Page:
Although Dickinson was a prolific private poet, fewer than a dozen of her nearly eighteen hundred poems were published during her lifetime. The work that was published during her lifetime was usually altered significantly by the publishers to fit the conventional poetic rules of the time. Although most of her acquaintances were probably aware of Dickinson's writing, it was not until after her death in 1886-- when Lavinia, Emily's younger sister, discovered her cache of poems-- that the breadth of Dickinson's work became apparent.

Divine Providence

by Emanuel Swedenborg

In Divine Providence, Swedenborg explains why it is that we cannot always see God's hand in our chaotic world, why tragedy and war are allowed to happen and how these things relate to us. If God were to remove all tragedies from our lives, of what worth would free will be?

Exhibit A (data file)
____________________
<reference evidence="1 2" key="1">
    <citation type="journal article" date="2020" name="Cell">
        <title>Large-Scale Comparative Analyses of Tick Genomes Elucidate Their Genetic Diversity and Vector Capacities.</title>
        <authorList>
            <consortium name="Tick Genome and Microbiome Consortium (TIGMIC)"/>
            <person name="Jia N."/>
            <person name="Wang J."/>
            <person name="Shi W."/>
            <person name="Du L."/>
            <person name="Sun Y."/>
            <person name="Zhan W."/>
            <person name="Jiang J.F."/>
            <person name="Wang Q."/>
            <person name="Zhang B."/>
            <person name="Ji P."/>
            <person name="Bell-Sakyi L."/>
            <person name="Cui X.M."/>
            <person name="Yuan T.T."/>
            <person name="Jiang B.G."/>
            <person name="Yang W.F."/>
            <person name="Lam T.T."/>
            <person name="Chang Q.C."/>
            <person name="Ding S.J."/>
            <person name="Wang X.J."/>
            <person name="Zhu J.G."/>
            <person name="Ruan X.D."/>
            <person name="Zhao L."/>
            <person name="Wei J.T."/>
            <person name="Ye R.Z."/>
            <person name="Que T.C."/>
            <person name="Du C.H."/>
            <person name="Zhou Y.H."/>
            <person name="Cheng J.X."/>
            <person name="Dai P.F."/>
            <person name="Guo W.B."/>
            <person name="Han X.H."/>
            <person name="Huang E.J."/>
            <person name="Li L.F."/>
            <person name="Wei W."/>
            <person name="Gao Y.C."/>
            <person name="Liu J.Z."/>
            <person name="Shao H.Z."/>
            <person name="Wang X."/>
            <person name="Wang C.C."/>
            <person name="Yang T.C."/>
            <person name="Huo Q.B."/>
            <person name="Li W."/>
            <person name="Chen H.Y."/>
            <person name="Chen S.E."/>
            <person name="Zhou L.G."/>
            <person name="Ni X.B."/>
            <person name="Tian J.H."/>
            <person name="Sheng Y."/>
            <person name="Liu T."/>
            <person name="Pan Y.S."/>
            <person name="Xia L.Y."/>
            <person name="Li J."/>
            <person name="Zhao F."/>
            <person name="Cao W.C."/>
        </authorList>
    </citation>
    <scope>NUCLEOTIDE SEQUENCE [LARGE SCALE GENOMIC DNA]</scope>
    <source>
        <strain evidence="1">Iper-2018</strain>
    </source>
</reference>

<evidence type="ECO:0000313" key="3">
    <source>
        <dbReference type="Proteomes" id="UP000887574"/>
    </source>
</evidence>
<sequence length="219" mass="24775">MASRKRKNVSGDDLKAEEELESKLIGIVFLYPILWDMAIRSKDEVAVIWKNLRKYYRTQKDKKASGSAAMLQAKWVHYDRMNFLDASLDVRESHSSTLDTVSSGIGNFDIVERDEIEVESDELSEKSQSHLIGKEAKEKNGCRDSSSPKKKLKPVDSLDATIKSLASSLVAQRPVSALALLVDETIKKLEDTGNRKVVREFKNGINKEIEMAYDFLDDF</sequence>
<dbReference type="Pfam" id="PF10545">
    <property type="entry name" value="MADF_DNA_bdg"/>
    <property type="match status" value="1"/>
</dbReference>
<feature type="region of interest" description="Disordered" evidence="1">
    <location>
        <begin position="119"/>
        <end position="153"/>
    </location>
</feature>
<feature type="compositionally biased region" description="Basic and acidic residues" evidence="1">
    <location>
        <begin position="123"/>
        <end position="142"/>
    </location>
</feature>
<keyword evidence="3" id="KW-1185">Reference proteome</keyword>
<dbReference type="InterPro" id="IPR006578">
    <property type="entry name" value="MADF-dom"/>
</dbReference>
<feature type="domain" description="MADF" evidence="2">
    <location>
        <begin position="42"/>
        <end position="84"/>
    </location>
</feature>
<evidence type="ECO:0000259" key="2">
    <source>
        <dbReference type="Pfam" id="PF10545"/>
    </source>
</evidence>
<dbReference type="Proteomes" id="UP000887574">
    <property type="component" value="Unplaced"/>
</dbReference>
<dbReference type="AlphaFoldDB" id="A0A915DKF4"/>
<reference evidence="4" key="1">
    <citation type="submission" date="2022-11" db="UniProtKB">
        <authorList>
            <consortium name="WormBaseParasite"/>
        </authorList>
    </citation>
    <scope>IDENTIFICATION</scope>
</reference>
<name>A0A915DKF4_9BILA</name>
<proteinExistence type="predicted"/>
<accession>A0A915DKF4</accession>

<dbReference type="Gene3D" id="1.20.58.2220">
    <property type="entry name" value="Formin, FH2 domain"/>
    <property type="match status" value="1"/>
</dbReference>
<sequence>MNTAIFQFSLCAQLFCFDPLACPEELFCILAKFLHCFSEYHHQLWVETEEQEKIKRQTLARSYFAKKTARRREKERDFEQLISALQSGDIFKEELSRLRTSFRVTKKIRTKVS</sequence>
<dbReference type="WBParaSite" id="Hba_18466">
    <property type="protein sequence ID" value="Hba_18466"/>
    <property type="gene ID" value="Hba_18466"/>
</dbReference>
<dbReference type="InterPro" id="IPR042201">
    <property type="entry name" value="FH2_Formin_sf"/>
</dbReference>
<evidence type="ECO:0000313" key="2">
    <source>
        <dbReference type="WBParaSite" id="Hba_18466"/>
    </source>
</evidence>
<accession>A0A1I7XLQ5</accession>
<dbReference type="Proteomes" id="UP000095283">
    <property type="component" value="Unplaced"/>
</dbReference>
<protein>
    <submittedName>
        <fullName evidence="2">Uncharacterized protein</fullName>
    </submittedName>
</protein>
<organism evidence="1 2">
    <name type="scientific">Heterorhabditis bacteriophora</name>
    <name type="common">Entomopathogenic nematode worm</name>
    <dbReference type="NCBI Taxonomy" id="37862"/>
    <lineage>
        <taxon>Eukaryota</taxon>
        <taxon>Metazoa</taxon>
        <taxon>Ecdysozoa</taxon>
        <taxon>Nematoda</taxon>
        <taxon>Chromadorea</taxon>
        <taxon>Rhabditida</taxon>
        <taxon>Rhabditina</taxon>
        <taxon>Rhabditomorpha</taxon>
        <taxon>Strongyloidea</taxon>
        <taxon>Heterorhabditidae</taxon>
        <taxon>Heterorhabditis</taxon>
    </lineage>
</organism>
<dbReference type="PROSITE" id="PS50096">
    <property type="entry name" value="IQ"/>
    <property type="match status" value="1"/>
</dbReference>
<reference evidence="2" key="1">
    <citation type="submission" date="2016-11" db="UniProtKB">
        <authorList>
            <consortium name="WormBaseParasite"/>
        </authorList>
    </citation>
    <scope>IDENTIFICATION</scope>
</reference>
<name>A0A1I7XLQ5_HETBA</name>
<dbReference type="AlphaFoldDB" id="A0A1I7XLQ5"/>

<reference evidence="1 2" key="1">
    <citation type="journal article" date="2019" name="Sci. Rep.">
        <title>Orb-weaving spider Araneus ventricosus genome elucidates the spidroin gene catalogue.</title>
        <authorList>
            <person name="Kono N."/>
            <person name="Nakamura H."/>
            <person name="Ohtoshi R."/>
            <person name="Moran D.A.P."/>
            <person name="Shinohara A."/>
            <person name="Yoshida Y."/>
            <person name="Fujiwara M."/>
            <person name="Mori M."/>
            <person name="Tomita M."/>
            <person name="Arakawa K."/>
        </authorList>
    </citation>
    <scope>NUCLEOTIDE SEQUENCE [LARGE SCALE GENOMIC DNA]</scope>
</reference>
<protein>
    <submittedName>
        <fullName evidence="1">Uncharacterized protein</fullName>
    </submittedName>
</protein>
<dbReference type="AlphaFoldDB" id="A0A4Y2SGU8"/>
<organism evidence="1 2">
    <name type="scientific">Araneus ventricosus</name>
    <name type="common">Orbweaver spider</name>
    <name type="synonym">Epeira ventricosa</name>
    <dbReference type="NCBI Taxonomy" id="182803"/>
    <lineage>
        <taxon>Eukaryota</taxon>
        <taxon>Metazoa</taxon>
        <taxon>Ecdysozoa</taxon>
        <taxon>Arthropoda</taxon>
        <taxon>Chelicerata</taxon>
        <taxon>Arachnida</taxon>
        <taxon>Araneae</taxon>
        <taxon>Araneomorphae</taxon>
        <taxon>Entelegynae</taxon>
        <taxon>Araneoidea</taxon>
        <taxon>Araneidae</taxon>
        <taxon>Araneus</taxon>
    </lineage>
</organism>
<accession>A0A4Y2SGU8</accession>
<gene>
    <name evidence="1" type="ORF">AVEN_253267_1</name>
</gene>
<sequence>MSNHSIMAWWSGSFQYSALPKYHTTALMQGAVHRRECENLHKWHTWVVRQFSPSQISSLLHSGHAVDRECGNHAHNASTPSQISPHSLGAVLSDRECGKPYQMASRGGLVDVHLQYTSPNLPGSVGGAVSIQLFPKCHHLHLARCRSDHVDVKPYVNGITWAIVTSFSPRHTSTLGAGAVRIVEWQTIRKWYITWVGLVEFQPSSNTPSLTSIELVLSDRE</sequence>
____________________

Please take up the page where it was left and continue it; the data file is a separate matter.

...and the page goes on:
Divine Love and Wisdom

by Emanuel Swedenborg

In Divine Love and Wisdom, Swedenborg uses reason and empirical facts to prove the existence of God and God's divine love. He further posits that we are all an essential part of God's Divine plan, and that without us God's plan could not come to fruition.

Dialogues Concerning Natural Religion

by David Hume

Dialogues Concerning Natural Religion is an important philosophical work written by the Scottish philosopher David Hume. Through dialogue three fictional characters named Demea, Philo, and Cleanthes debate the nature of God's existence. While all three agree that a god exists, they differ sharply in opinion as to God's nature. They also differ as to whether or not humankind can come to knowledge of a deity.

Correspondence of Benedict de Spinoza

by Benedict De Spinoza

Benedict de Spinoza was one of the great rationalists of 17th century philosophy, he helped lay the groundwork for the 18th century Enlightenment and modern biblical criticism. His correspondences help shed light on his ethical opinions and positions. Required reading for those who wish a deeper understanding of the writings of Benedict de Spinoza.

Confessions of Nat Turner

by Nat Turner